Do you remember running your very first mile? Usually a middle school staple, the mile was often incredibly challenging and seemed more like a never-ending punishment than a celebratory physical milestone. Nevertheless, how intimidating that first mile may have seemed at first, the achievement of meeting the challenge was worth the sweat and tears. Working toward a faster time can be easier when you know how to improve running speed.

If you’re a regular runner and by now have done more than your fair share of 5ks, it might be time to look to your next challenge. The 26.2 miles of a marathon requires time, endurance, stamina, and mental stamina. But with the right training, going from a 5k to a marathon can be your greatest milestone, yet! Follow these basic steps to improve running speed.


One of the most important things to remember when starting out on your first marathon training program is to have a game plan that adds mileage progressively. Much like how you wouldn’t pick up the heaviest weights in the gym your first time in, don’t run your entire marathon the first day out. Consistently building mileage each week along and combining it with few shorter runs can help your body adapt to the new demands you’re putting on it.  

how to improve running speed

Interval Training

When trying to build endurance and speed, break up long runs with interval training exercises like fartlek. Fartlek, or speed play, includes short bursts of high-intensity sprinting with equal, or shorter rest time. Download a Tabata-style app like Tabata Stopwatch Pro or Tabata Timer for HIIT. You can also create your own standardized intervals by alternating one block of sprinting with one block of rest.

Strength Training

Since marathon-training can take anywhere from 12-20 weeks, it’s important to stay injury-free. Work to even out muscular imbalances in your body through regular strength training. Focus on creating a solid core, back muscles, glutes, quadriceps, and hamstrings. Improving postural alignment will help keep you from overusing or underusing certain muscle groups that could lead to injury.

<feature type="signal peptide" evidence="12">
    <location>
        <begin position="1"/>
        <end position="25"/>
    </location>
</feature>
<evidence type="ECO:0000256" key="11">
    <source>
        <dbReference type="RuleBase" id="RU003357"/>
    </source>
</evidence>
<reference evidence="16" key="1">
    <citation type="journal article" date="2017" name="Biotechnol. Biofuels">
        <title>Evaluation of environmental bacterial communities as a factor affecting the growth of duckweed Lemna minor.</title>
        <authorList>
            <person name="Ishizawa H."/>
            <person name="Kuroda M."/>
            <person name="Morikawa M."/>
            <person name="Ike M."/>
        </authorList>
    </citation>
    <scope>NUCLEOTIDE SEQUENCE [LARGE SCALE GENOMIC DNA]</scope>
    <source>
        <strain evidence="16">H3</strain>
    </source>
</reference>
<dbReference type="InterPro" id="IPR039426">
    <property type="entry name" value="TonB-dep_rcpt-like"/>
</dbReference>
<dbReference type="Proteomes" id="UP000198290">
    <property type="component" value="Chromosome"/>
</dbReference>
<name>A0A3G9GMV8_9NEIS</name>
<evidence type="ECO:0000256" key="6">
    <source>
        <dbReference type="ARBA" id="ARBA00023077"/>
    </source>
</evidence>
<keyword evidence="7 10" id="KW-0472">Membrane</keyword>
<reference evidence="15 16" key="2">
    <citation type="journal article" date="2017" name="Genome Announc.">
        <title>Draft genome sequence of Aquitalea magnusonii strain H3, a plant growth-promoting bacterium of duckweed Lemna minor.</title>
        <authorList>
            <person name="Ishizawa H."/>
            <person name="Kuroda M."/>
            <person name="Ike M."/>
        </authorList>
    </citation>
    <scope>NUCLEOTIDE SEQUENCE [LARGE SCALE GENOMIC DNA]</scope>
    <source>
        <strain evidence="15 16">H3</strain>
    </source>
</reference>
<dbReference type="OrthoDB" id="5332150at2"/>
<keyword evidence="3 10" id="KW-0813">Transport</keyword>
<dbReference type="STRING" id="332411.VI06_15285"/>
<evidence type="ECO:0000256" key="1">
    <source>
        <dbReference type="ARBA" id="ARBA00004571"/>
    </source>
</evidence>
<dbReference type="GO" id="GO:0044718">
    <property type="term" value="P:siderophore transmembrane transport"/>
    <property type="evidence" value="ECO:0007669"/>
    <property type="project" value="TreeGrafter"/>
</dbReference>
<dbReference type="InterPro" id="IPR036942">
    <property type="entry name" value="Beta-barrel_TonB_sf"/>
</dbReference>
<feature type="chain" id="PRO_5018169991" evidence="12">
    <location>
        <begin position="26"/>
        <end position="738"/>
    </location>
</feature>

Cross Train

Combine the previous two on this list into one to create a productive cross-training session. The purpose of cross-training is to improve your aerobic conditioning, increase your physical strengths, helps prevent injury, and it keeps your workouts from going stale. Implement at least one workout each week that includes an activity like swimming, yoga, Pilates, kickboxing, or tennis.


Along with scheduling your weekly workouts, make sure to schedule out your rest days. In the excitement of a runner’s high, it can be easy to forget to take some time out to let your muscles recover. Take at least two days a week off during your training.

The key to successfully completing your first marathon-training program that will also increase your speed and distance is balance. Vary your 4-5 weekly workouts with a balance of your runs (advancing in mileage every 1-2 weeks), interval training, cross-training, strength training, and rest. Pace yourself, train hard, and go the distance!